Still, one down point amongst many high points isn’t bad at all. High points like Lewis’ big rock guitar solo to close out “This Place Is A Prison”, the nearly-deafening shoegaze treatment of “Natural Anthem” to close out the main set, the being reminded that the simple guitar line in “Such Great Heights” may well be one of the riffs of the century so far. By the time the show’s hour and fifteen running time was up, it was clear that this wasn’t a reunion meant to help you recapture your youth, or wherever you were in 2003 the first time you first heard “District” or “Heights”; it was intended to celebrate where you’ve gone in the ten years that have followed. Not for nothing, I think, was “Brand New Colony” the show closer and the final lyrics uttered, “Everything will change”. Because you can’t go back, but you can remember.

The Toronto Star, Huffington Post, and Exclaim also have reviews of the show, and The Toronto Star also has a show previewing interview.

Photos: The Postal Service, Mates Of State @ The Air Canada Centre – June 11, 2013
MP3: The Postal Service – “The District Sleeps Alone Tonight”
MP3: The Postal Service – “Such Great Heights”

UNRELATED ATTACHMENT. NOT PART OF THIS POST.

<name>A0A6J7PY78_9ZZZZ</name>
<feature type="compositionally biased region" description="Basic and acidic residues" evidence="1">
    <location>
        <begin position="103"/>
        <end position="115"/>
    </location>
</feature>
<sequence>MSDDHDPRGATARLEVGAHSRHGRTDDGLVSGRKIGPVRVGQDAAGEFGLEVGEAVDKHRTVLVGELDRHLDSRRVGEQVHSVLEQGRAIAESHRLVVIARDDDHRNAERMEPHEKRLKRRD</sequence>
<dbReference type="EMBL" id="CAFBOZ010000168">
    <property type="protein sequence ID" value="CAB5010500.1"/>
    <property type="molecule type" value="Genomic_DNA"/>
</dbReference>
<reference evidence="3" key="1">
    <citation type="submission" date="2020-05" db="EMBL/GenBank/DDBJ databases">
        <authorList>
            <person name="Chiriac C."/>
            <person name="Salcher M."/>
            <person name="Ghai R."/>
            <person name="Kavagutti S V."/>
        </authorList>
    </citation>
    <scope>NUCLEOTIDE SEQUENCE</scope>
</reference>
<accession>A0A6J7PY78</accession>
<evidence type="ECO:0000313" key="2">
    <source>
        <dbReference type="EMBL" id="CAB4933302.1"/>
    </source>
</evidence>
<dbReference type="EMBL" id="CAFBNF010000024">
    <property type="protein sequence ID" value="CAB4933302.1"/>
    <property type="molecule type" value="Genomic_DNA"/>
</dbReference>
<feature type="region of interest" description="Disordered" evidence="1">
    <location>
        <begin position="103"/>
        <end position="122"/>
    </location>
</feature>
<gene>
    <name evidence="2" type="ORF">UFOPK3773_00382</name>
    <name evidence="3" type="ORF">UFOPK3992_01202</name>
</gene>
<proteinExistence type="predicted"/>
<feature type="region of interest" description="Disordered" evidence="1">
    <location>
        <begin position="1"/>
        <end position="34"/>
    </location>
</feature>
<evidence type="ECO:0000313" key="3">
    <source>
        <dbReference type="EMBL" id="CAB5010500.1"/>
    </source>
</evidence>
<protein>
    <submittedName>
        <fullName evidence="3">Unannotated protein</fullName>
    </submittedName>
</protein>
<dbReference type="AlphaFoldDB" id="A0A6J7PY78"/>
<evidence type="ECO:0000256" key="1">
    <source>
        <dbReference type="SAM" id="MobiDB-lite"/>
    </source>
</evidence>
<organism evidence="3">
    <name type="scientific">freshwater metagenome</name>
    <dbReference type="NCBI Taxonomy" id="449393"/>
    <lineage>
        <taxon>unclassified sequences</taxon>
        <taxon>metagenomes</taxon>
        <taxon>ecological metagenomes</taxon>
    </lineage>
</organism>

MP3: Dntel – “(This Is) The Dream Of Evan And Chan”
MP3: Mates Of State – “Palomino”
MP3: Mates Of State – “Maracas”
MP3: Mates Of State – “My Only Offer”
MP3: Mates Of State – “Think Long”
MP3: Mates Of State – “Hoarding It For Home”
Video: The Postal Service – “Against All Odds”
Video: The Postal Service – “The District Sleeps Alone Tonight”
Video: The Postal Service – “Such Great Heights”
Video: The Postal Service – “We Will Become Silhouettes”
Video: Mates Of State – “Unless I’m Led”
Video: Mates Of State – “Palomino”
Video: Mates Of State – “Sway”
Video: Mates Of State – “Maracas”
Video: Mates Of State – “True Love Will Find You In The End”
Video: Mates Of State – “I Am A Scientist”
Video: Mates Of State – “My Only Offer”
Video: Mates Of State – “Get Better”
Video: Mates Of State – “Like U Crazy”
Video: Mates Of State – “Fraud In The 80s”
Video: Mates Of State – “Goods (All In Your Head)”
Video: Mates Of State – “Fluke”
Video: Mates Of State – “Gotta Get A Problem”

NPR has an interview and a Tiny Desk Concert with The National, who are at Yonge-Dundas Square for a free show tomorrow night, June 14. The Globe & Mail also has an interview with Matt Berninger.